Was there ever a time in your career when you struggled to stand up for yourself, despite your fierce advocacy on behalf of others? If so, how did you overcome your fear? What steps did you take to become more comfortable and confident in your own voice? If not, to what do you attribute your innate inner confidence?
For me, it doesn’t feel so neatly either/or. I was raised by a mother who said to me at every turn, “you are strong and you can do whatever you want.” I think that did lay a certain foundation of confidence that’s I’ve always had in my own voice. But even with that foundation, growing up in this dominant culture that doesn’t value women’s voices, there have been moments and struggles and meetings and relationships, where in that particular moment, I was ‘lost in the sauce’. I do think that my experience of speaking up and out has almost always been met with welcome ears, and that in itself, is affirming. When I’ve taking the risk and used my voice, it has almost never resulted in a catastrophic event. Again, I go back to the idea that ‘doing and practicing’ is really important. I also think it’s important to find support in others, too.
When I started in law school in 1990, for example, there were already a fair number of female students (almost equal representation) and a good number of female faculty members and mentors. Despite this equity in numbers, the modality of the classroom created a gender divide. Typical of the Socratic method where you speak up and you’re asked a question, every time the professor would ask a question, all of the guys would raise their hand, but practically none of the women did, so I and a few other students formed a support group to help ourselves and other women speak up in class. We completely gained our confidence and later thought it was ridiculous that we ever felt afraid. After a while, we realized that one of the problems with law is that women’s voices have not been part of making the law, so our group formed our own law journal. We decided we were going to start a law journal that allows us to comment on the law in our own voice and style from the perspective of gender. And this group support is really the moral of the story. By putting ourselves together, we were stronger and could achieve more than we could do one our own.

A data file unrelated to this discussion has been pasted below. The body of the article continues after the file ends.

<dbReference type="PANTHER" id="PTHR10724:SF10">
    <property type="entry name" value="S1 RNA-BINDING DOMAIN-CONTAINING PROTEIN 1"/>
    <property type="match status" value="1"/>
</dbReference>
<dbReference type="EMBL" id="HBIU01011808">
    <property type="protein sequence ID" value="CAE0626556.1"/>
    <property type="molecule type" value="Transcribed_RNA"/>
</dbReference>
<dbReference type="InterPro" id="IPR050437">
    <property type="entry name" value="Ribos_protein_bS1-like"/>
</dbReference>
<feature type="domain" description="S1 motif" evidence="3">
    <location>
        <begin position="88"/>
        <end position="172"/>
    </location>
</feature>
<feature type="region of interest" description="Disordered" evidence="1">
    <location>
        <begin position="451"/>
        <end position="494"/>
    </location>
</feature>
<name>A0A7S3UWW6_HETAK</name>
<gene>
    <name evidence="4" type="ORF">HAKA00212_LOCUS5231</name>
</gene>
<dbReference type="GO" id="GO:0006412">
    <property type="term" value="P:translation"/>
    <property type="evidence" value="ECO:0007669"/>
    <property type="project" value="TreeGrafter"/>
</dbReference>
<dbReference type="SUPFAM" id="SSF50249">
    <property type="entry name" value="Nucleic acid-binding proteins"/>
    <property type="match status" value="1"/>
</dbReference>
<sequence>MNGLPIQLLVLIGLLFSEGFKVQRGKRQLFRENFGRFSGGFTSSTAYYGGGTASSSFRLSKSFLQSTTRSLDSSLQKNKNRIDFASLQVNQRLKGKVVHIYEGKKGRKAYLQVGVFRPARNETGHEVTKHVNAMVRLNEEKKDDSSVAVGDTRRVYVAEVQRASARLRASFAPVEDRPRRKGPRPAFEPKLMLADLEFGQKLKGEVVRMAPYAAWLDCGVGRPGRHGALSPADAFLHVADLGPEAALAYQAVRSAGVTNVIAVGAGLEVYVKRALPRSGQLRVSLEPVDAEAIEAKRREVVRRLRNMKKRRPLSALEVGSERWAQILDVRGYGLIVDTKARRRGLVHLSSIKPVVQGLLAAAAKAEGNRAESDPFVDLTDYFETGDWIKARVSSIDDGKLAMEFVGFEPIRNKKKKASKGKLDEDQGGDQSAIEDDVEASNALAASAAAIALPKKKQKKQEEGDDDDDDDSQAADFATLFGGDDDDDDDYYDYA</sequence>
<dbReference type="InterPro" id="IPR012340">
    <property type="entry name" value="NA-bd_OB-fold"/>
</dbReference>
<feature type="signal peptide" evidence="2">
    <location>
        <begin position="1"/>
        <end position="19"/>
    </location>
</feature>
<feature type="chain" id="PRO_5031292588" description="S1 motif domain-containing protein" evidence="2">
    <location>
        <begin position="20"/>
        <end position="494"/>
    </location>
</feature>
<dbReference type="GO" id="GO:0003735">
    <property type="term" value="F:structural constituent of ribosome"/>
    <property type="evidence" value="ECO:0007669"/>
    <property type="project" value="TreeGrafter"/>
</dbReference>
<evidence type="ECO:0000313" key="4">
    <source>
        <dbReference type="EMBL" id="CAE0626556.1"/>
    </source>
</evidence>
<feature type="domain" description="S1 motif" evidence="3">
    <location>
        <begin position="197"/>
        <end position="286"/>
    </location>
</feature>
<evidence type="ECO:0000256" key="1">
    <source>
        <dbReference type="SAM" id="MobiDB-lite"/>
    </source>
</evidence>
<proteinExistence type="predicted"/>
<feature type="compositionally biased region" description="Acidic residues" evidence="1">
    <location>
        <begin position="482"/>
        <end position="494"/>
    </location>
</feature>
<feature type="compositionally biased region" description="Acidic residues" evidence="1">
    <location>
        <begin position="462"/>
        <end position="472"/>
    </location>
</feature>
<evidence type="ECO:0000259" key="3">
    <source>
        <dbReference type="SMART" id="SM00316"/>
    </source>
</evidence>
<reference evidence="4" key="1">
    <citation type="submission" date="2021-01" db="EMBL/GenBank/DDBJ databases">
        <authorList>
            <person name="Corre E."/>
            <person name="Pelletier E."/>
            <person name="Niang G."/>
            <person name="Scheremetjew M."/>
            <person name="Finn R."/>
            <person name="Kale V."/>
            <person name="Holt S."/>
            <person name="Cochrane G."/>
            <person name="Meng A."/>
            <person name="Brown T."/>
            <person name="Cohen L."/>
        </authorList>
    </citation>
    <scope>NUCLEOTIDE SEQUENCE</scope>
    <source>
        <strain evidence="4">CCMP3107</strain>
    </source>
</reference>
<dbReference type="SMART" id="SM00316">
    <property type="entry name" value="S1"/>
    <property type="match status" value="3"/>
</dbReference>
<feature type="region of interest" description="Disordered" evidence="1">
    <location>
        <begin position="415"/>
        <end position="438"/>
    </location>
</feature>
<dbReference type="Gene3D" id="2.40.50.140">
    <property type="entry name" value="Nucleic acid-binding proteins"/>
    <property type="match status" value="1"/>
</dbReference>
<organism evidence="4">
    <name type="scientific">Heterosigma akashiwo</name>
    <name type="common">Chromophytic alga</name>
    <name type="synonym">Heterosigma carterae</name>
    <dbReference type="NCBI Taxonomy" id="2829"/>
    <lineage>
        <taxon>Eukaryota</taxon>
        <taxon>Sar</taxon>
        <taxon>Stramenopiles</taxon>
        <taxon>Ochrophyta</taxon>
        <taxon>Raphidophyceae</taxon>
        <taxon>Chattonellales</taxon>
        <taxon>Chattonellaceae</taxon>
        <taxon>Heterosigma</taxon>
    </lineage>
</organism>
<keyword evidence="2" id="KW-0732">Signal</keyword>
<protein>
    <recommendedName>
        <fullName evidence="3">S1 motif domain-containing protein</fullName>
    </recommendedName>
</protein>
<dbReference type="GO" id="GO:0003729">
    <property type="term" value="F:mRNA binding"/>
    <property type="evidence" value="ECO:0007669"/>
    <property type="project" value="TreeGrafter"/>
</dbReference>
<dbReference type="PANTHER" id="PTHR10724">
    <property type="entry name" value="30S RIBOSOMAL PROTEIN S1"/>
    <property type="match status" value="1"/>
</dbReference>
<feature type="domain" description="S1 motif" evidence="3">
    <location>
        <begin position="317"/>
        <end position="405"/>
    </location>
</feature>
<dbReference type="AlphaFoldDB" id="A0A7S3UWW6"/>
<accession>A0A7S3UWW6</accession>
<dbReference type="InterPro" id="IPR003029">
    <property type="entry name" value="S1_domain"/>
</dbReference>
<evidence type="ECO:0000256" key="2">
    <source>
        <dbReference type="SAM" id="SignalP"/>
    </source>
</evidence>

(Sharon): One of the fascinating things for me in this project has been to talk to a majority of women and girls who have struggled with this confidence issue at one point or another and to one degree or another, and yet simultaneously encounter women for whom this has never been a struggle. I’m so intrigued by that.